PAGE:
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The UN and International Law.docx

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McGill University
Political Science
POLI 244
Mahesh Shankar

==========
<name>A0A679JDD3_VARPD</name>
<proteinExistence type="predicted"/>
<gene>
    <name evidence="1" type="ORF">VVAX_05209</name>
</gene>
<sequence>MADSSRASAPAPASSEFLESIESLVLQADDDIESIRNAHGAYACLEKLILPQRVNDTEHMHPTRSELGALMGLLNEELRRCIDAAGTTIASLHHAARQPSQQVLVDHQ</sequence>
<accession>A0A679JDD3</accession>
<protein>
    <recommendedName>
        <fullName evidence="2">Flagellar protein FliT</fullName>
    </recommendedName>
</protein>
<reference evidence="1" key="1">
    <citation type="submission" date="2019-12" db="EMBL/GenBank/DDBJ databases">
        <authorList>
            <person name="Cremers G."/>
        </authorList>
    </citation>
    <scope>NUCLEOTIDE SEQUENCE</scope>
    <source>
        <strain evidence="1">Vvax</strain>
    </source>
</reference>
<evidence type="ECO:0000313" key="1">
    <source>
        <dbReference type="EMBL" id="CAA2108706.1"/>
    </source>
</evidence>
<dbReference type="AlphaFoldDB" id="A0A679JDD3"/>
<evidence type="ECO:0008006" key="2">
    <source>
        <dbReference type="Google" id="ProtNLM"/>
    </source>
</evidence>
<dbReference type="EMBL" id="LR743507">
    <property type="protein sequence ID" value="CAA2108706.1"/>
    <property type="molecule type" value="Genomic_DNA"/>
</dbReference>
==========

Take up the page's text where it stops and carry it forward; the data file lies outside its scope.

TUESDAY, JULY 24, 2012: The United Nations and International Law  Realists are pessimistic about the prospects for peace in the international system, while liberals and constructivists are optimistic about peace and cooperation, and they emphasize the importance of institutions in creating international rules and norms.  Constructivists believe non-compliance with international rules and norms will lead to long-term costs, which states have an incentive to follow. Liberals say states follow norms because it becomes costly for them not to do so (dueling logics). What is International Law?  In essence, it is a set of rules and principles that are intended to regulate state behaviour. It is also a consent-based system of governance and regulation of international politics.  Laws are only applicable to states when they have consented to be part of these norms. No state can just be expected to follow a law, no matter how widespread it might be, unless it has consented to be party to it. In the domestic realm, the state forms laws in whatever method applicable, and those laws are imposed on the domestic population, and they have no choice but to follow them.  Abiding by laws are completely voluntary due to the concept of sovereignty. Sovereignty is the concept that states that every state has supreme authority and autonomy as to what goes on in its own borders and how it pursues in international relations. Technically this means no state can impose themselves on another or force another state to do something it does not want to do. In international law, this means no group of states can impose a rule on another non-complying state.  Once states have consented to adhere to a particular law, they have no choice but to follow them. International laws are binding in this sense (“hard law”). ex) If you have agreed to diplomatic immunity, you cannot change your mind because you dislike one particular diplomat.  Hard laws are the classic sense in which international law is classified. “Soft laws” are more like nascent rules, or they are precepts that emerge from deliberations inside institutions. They are not binding on any states. Scholars expect these soft laws to still influence state behaviour in meaningful ways because they still proscribe certain things in international behaviour. They function more as non-binding guidelines that setup certain norms and expectations. ex) 1992 Guidelines on the treatment of Foreign Direct Investment by the WTO. Many states did chose to comply, but more importantly, it was useful for a precursor to the establishment of hard law. Soft law’s semi-legal framework usually precedes the imposition of hard laws on the same topic.  In new issue areas, like Internet governance, where states are wary to create laws, soft law gives an opportunity to regulate without imposing laws before states may be ready to do that.  There are a number of sources of laws: 1. Customary laws are uncodified and unwritten, but instead have developed from certain practices from state interaction over time. Diplomatic laws such as the law of diplomatic immunity, which developed as a custom, and laws that regulate the conduct of war are examples. 2. International treaties are written and codified. There is a tendency of customary laws to become treaty laws. They could be bilateral (ex. between the US and the USSR during the Cold War on Arms Reductions) or multilateral (customary laws of war were gradually codified into the Geneva Conventions in 1864, 1906, 1929, and 1949). There is a growing role of institutions in the creation of these laws. States use this is a platform to create their law. For examples, IAEA was created from the Non-Proliferation treaty, but Iran and North Korea’s failure to adhere to these laws will make them vulnerable to punishment. Another example is the WTO, which has strong enforcement mechanisms to ensure states adhere to the law, or face being thrown out of the organization.  The United Nations has been the arena where most states go to make treaty. It is the institution with the highest membership. The importance of the UN is particularly striking in the field of international peace and security. The UN, as noted by Churchill, “was never meant to create heaven on earth, just to save it from Hell.” The UN enshrines the idea of states as sovereign entities and uses the idea that state sovereignty is inviolable as its main premise. It seeks to effectively prevent, control and terminate inter-state war.  The UN makes illegal any act that clearly violates the territory and sovereignty of another state, and it seeks to create a system that enforces this. Collective security is the primary mechanism through which the UN does this—Chapter 7 of the Charter of the UN states they seek to deter and defend from “actions with respect to threats to the peace, breaches of the peace, and acts of aggression.” Article 41 authorizes the Security Council to determine if something is a threat, and authorizes them to use military or non-military sanction. Article 42 authorizes the collective use of force as authorized by the Security Council as a method of last resort.  The idea behind collective security is that if war does occur, theoretically collective security will bring the aggressor quickly to task. Aggression will be quickly identified and quickly acted on, causing the aggression to be reversed. The logic behind collective security is that security is no longer the problem or responsibility of a single state, and any breach of security is considered to be a problem for all. The conditions of collective security are as follows: o The collective system must be able to muster at all times such overwhelming strength that the aggressor cannot stand up to that coalition. It needs to show that the majority of states in the international system will respond by punishing the aggressor. o They need to show that these states joining together all have the same concept of security that they are defending. They must be seen to possess a common interest and desire to punish aggression everywhere and anywhere. If it becomes obvious to an aggressor that not all states in a collective security coalition have an interest in punishing the aggression, the threat of collective security becomes no longer credible. o States must set aside their conflicting political interests for the common good and the maintenance of security in the international system.  Critics (particular realists) point to several issues in collective security. The utility of the UN as an organization to address fundamental issues in peace and security is overstated and exaggerated. They argue something like a collective security system is utopian and will rarely if ever work. Practically, it is useless in conveying any sort of credibility to potential aggressors. 1. Firstly, states need to be able to accurately identify aggression. The more accurately you can say which actions will or will not ignite responses, the more credible your threat will be. This is often very difficult in the international system—it is difficult to prove who was the first aggressor because there is no impartial observer. Different states in the collective security organization could have different ideas about what constitutes aggression. While there may be consensus on responding to aggression, they could all think aggression is something different. Does a border clash constitute aggression? 2. A common understanding is difficult to achieve and aggression is a concept that is very unclear. States may often have different assessment of who the aggressor is. The problem is particularly severe because using force first isn’t always equal to the aggressive actions—particular with preventative or preemptive strikes (and Article 51 of the Charter allows states to use force in defense). States can always justify their action as an act of self-defense. States may have different ideas on which state is the aggressor. If